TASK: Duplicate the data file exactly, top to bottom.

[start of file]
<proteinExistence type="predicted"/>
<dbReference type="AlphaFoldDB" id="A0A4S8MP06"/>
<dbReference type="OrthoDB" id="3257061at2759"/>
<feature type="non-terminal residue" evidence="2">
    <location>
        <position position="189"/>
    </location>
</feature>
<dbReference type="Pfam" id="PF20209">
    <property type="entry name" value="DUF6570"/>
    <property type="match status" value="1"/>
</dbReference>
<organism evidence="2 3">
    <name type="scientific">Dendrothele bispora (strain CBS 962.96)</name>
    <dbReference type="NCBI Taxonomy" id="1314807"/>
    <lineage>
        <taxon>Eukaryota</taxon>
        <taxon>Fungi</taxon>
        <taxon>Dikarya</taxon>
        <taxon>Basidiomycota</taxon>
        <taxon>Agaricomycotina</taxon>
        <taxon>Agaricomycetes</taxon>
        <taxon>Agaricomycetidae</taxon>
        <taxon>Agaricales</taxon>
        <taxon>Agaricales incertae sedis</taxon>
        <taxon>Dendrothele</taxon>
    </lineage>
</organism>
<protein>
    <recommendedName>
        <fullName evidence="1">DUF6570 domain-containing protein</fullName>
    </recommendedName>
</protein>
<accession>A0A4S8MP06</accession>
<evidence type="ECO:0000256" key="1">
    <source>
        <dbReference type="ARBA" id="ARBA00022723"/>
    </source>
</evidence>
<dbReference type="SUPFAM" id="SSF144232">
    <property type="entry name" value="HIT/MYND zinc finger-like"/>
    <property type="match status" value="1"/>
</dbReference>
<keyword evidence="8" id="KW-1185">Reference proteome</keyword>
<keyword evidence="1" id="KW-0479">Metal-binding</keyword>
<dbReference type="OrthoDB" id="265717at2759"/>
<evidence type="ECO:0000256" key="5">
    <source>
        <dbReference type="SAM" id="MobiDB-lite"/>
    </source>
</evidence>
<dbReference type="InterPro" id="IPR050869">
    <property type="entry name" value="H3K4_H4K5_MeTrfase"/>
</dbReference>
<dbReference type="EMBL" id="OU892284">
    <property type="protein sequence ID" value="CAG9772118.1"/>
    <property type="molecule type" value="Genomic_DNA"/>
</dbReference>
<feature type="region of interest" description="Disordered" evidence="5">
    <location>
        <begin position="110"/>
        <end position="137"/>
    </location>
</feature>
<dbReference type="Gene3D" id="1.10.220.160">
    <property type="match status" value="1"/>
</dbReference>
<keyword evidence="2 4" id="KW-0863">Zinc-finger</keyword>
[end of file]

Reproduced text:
<proteinExistence type="predicted"/>
<dbReference type="AlphaFoldDB" id="A0A4S8MP06"/>
<dbReference type="OrthoDB" id="3257061at2759"/>
<feature type="non-terminal residue" evidence="2">
    <location>
        <position position="189"/>
    </location>
</feature>
<dbReference type="Pfam" id="PF20209">
    <property type="entry name" value="DUF6570"/>
    <property type="match status" value="1"/>
</dbReference>
<organism evidence="2 3">
    <name type="scientific">Dendrothele bispora (strain CBS 962.96)</name>
    <dbReference type="NCBI Taxonomy" id="1314807"/>
    <lineage>
        <taxon>Eukaryota</taxon>
        <taxon>Fungi</taxon>
        <taxon>Dikarya</taxon>
        <taxon>Basidiomycota</taxon>
        <taxon>Agaricomycotina</taxon>
        <taxon>Agaricomycetes</taxon>
        <taxon>Agaricomycetidae</taxon>
        <taxon>Agaricales</taxon>
        <taxon>Agaricales incertae sedis</taxon>
        <taxon>Dendrothele</taxon>
    </lineage>
</organism>
<protein>
    <recommendedName>
        <fullName evidence="1">DUF6570 domain-containing protein</fullName>
    </recommendedName>
</protein>
<accession>A0A4S8MP06</accession>
<evidence type="ECO:0000256" key="1">
    <source>
        <dbReference type="ARBA" id="ARBA00022723"/>
    </source>
</evidence>
<dbReference type="SUPFAM" id="SSF144232">
    <property type="entry name" value="HIT/MYND zinc finger-like"/>
    <property type="match status" value="1"/>
</dbReference>
<keyword evidence="8" id="KW-1185">Reference proteome</keyword>
<keyword evidence="1" id="KW-0479">Metal-binding</keyword>
<dbReference type="OrthoDB" id="265717at2759"/>
<evidence type="ECO:0000256" key="5">
    <source>
        <dbReference type="SAM" id="MobiDB-lite"/>
    </source>
</evidence>
<dbReference type="InterPro" id="IPR050869">
    <property type="entry name" value="H3K4_H4K5_MeTrfase"/>
</dbReference>
<dbReference type="EMBL" id="OU892284">
    <property type="protein sequence ID" value="CAG9772118.1"/>
    <property type="molecule type" value="Genomic_DNA"/>
</dbReference>
<feature type="region of interest" description="Disordered" evidence="5">
    <location>
        <begin position="110"/>
        <end position="137"/>
    </location>
</feature>
<dbReference type="Gene3D" id="1.10.220.160">
    <property type="match status" value="1"/>
</dbReference>
<keyword evidence="2 4" id="KW-0863">Zinc-finger</keyword>